Thucydides, right? Yeah, we learned about him in high school -- would have been 1957-58 for me. Good quote, Mac! :)
  8. Johann

    Johann Well-Known Member

    I think it's way more disagreeable. Even casual observers usually realize that the Mini-MBA is clearly not an academic degree, just as a book titled "The Portable MBA," although it contains valuable information, is clearly not a path to a degree. With these certificates, that carry academic credit (ECTS) it's not so obvious. It can even get past some experienced eyes, as we just found out.

    Mini-MBA - a joke. LLM certificate - sneaky. Big difference.
  9. Johann

    Johann Well-Known Member

    Yeah, this is bogus. I'd bet my Dr. of Psychiatry certificate from Oxfraud U. on that! :)
  10. Rich Douglas

    Rich Douglas Well-Known Member

    60 credits is right for a master's degree. But it is clear that the school issuing the credits isn't issuing a degree.

    This is like propio, only you don't get the unrecognized degree in the process.

    A degree isn't just a certificate. It is a title awarded by the school. I don't "have" a PhD. I AM a Doctor of Philosophy. I AM a Doctor of Social Science.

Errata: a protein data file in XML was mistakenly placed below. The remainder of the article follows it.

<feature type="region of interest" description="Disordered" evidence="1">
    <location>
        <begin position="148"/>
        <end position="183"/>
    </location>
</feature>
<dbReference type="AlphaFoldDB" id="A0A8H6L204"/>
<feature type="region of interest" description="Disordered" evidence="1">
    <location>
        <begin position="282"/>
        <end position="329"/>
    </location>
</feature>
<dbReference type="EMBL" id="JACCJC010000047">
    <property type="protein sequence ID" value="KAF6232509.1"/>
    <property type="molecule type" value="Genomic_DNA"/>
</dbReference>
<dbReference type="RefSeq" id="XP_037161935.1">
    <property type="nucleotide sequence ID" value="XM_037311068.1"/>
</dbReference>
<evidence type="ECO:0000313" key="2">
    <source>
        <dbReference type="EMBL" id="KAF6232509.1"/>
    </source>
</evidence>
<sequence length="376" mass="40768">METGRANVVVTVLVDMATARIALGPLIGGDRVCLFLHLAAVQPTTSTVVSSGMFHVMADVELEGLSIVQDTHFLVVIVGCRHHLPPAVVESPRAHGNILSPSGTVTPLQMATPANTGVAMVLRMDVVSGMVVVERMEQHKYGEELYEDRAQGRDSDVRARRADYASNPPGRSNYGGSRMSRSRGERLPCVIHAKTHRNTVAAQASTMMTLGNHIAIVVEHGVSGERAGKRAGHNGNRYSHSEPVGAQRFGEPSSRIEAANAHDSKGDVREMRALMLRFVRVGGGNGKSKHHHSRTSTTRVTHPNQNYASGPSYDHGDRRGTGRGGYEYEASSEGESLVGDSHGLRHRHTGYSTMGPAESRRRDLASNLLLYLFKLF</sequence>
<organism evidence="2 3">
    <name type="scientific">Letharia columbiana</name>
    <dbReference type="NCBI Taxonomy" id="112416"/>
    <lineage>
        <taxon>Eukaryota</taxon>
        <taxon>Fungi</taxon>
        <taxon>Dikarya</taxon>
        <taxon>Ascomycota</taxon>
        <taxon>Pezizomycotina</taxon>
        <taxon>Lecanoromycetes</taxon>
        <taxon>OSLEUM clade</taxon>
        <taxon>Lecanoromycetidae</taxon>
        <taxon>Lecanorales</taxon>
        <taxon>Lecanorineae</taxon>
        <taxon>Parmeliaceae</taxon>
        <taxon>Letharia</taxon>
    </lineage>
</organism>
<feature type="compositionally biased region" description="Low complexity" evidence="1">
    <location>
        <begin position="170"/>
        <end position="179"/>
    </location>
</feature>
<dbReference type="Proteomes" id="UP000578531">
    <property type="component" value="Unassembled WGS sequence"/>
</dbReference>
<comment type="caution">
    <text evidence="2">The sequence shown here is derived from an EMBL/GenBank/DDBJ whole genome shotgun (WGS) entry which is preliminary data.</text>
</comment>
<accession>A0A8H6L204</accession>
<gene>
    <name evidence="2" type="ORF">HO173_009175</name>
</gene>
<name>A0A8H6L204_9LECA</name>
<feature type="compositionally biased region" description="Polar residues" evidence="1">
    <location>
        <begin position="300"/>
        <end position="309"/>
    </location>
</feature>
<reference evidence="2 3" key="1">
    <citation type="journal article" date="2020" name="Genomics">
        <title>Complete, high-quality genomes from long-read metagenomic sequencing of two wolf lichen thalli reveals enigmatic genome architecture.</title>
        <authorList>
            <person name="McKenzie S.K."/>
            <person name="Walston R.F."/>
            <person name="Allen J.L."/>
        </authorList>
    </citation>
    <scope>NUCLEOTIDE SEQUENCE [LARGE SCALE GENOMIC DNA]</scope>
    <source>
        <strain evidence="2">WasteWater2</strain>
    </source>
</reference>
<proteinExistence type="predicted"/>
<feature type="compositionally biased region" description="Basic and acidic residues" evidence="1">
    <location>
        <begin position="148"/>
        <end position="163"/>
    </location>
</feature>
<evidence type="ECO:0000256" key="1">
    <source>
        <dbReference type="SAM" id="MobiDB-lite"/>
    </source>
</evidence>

This slippery distinction they have in there is just wrong.
    Johann likes this.
  11. Johann

    Johann Well-Known Member

    Indeed! Really wrong. Chicanery is not expected from a well-reputed, centuries-old school.
    This University (Louvain) was founded Dec. 4th, 1425. Nearly 600 years ...and now this!
  12. SteveFoerster

    SteveFoerster Resident Gadfly Staff Member

    This is a different of extent, not of kind. You think that hiring managers necessarily know what a mini-MBA is (or what it isn't) when there's a university name attached that they recognize?
  13. Johann

    Johann Well-Known Member

    Yes. Definitely. It's their business to be aware. Knowledge of the qualifications on which hiring decisions are based -- and those which mean little or nothing -- is important. If the hiring managers don't know this - they don't know their job and THEY shouldn't get hired.

    Good little test -- show a hiring manager candidate one of these mini-thingys. Ask them what they think. Hire them or don't, based on the response.
    Last edited: Feb 14, 2024
    SteveFoerster likes this.
  14. SteveFoerster

    SteveFoerster Resident Gadfly Staff Member

    That might make an interesting dissertation topic, actually.
  15. Johann

    Johann Well-Known Member

    Freely given. You may use it if you wish. :)
  16. Johann

    Johann Well-Known Member